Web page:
t’s easy to get despondent about the shenanigans at Westminster over the Brexit debate. To see it as a sign of a broken politics.
But is it?
The essence of democracy is robust, maybe even fierce, debate. What kills democracy and political engagement is when politics becomes nothing more than technocratic management.
When viewpoints become so uniform that dullness results. Nothing is questioned; nothing is debated; the fire is extinguished and with it the beating heart of democracy.
None of that can be said about Westminster in the Brexit debate.
With the helping hand of the Speaker, parliament is standing up to the executive. Party whips are being told to go whistle. MPs are standing up for their own convictions irrespective of the views of their leadership on what is the most momentous decision for Britain in decades.
They are struggling to find a balance between their own roles as informed decision makers and their role as representatives of the views of their constituents – which are not homogeneous irrespective of which majority emerged in the referendum.
Those on both sides of the debate have strong convictions. All are trying to balance the difficult issues of less dependence on a supranational institution with the economic impact of a divorce. All are concerned about what is the best balance between remaining within a pan-European grouping in which Britain will retain a voice, if not independent decision making, against a fudge that would leave the country as a rule taker.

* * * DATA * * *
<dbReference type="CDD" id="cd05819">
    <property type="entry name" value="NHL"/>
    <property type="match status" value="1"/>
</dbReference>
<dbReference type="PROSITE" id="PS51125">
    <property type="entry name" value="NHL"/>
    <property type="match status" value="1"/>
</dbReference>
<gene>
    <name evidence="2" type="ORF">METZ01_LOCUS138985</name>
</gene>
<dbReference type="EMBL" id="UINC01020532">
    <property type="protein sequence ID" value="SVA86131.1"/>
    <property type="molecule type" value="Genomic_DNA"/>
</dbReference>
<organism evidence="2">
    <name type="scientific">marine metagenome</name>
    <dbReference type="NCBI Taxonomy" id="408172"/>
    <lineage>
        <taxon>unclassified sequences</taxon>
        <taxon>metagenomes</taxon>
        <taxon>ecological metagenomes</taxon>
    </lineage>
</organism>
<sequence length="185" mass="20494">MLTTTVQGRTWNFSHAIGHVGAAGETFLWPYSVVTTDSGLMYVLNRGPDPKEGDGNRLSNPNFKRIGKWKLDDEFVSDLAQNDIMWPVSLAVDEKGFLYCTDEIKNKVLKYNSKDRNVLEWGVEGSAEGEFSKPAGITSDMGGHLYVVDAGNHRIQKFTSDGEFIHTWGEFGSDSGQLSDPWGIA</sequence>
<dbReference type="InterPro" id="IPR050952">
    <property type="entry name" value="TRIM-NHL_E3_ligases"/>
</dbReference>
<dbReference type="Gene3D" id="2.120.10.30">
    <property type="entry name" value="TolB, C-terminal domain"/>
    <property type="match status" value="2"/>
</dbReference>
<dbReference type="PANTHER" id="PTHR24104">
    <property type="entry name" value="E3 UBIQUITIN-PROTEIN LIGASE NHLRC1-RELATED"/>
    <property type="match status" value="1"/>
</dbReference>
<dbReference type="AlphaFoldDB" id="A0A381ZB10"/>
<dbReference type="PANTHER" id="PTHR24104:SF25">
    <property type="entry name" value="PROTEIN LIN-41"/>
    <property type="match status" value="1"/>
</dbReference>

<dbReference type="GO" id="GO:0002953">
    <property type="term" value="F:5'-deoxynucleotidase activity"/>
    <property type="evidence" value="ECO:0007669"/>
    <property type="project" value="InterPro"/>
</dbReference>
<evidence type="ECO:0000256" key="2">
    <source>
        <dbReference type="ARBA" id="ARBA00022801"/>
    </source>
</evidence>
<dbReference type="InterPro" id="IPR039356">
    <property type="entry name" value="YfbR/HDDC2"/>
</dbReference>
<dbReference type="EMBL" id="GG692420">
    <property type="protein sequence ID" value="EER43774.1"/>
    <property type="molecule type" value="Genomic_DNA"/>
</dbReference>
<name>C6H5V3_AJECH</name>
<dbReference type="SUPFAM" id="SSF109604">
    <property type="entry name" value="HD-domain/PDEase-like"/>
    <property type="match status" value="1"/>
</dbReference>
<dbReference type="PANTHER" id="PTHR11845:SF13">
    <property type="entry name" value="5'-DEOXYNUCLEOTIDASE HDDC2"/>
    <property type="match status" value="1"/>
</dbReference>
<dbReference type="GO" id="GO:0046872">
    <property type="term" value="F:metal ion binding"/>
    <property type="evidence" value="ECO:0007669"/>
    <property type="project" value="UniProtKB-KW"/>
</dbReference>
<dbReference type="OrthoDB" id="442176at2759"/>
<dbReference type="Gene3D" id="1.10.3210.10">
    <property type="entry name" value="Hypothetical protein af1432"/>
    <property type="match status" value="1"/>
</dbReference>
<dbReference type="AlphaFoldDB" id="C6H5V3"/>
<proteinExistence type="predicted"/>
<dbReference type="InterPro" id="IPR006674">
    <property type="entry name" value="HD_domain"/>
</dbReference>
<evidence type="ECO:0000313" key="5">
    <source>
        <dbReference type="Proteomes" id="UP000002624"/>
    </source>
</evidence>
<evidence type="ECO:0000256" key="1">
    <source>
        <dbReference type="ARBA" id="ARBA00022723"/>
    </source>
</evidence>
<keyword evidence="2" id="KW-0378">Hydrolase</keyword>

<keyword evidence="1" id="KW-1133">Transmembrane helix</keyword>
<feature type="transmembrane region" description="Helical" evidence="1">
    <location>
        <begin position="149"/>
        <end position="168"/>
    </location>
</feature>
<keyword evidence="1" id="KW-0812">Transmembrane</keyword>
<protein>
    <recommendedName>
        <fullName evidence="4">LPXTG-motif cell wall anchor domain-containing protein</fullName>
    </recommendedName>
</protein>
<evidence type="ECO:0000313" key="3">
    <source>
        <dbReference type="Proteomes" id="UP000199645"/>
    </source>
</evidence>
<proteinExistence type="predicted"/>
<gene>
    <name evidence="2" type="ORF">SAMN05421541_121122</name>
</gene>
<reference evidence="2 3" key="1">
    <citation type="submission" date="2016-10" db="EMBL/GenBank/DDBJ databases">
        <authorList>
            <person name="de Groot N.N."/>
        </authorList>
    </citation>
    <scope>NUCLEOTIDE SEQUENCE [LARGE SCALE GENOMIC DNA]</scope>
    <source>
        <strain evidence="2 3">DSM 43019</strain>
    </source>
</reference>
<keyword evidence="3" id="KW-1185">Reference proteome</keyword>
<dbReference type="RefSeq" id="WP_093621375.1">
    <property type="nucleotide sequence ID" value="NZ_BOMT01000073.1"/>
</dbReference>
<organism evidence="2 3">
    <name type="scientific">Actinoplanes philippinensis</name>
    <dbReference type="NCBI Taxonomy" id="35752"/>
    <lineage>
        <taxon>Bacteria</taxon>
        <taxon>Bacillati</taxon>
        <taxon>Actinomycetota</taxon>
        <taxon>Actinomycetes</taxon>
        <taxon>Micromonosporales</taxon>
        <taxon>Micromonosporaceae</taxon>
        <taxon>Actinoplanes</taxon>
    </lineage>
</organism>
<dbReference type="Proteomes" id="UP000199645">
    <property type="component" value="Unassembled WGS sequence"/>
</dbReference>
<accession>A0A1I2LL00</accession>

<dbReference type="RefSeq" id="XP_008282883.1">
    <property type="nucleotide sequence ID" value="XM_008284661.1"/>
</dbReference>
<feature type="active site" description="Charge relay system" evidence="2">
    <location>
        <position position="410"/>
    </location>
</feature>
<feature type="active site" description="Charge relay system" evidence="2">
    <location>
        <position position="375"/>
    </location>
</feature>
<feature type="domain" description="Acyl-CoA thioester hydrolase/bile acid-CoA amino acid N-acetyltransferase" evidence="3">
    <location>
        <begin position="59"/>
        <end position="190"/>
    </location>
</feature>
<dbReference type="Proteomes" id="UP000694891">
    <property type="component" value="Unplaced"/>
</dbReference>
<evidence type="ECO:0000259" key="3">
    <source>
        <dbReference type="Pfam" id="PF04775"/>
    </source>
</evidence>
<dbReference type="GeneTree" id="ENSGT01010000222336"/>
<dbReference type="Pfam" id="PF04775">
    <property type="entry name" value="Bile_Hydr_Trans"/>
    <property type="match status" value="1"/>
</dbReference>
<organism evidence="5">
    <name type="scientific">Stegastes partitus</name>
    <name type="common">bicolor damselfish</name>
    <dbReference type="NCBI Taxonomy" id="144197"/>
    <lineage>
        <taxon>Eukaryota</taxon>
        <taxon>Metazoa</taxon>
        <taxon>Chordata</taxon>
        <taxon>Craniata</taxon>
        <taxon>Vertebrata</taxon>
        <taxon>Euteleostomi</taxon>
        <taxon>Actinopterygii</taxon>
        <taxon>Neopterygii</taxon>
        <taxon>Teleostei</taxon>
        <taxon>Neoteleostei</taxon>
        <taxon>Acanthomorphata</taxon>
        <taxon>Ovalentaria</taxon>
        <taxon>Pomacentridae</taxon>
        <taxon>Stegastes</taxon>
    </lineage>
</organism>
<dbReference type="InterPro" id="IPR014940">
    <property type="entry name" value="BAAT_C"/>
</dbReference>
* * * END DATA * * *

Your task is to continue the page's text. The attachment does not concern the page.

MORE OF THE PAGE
All this is a sign of a healthy democracy at work.
As James Miller puts it in ‘Can Democracy Work?’:
“Democracy as furious dissent flourishes as rarely before, in vivid and vehement outbursts of anger at remote elites and shadowy enemies. And these outbursts are essential to the continued vitality, and viability, of modern democracy—even as (and precisely because) they challenge the status quo, destructive though that challenge may be.”
It is easy to buy into the idea that Britain has become a laughing stock. Yes, Britain is dealing with a difficult political situation to which there are no easy answers. But it is dealing with it in the most open, transparent, and democratic way.
Many individuals or groups are doing exactly what they have accused what they call ‘populist’ politicians of doing for years – presenting simple and simplistic solutions to complex problems. “Let’s just leave with no deal, I’m sure it will be OK”. “Let’s just revoke Article 50 and pretend none of this ever happened”. “A second referendum will magically solve everyone’s problems”.
The saving grace is that parliament as a whole will not accept any of these simplistic – or let’s call them ‘populist’ – solutions. The fiery democratic debate continues. Every side has to work hard to persuade.
And, to top it all, the British parliament can do all this in what has become one of the most gripping forms of entertainment across the whole of Europe, and maybe beyond. Which other country could devise a politics that grips a whole continent?
Sometimes, maybe most times, others can see us better than we see ourselves. The Observer published an article (worth reading in full) of some foreign correspondents’ view of the Brexit debate.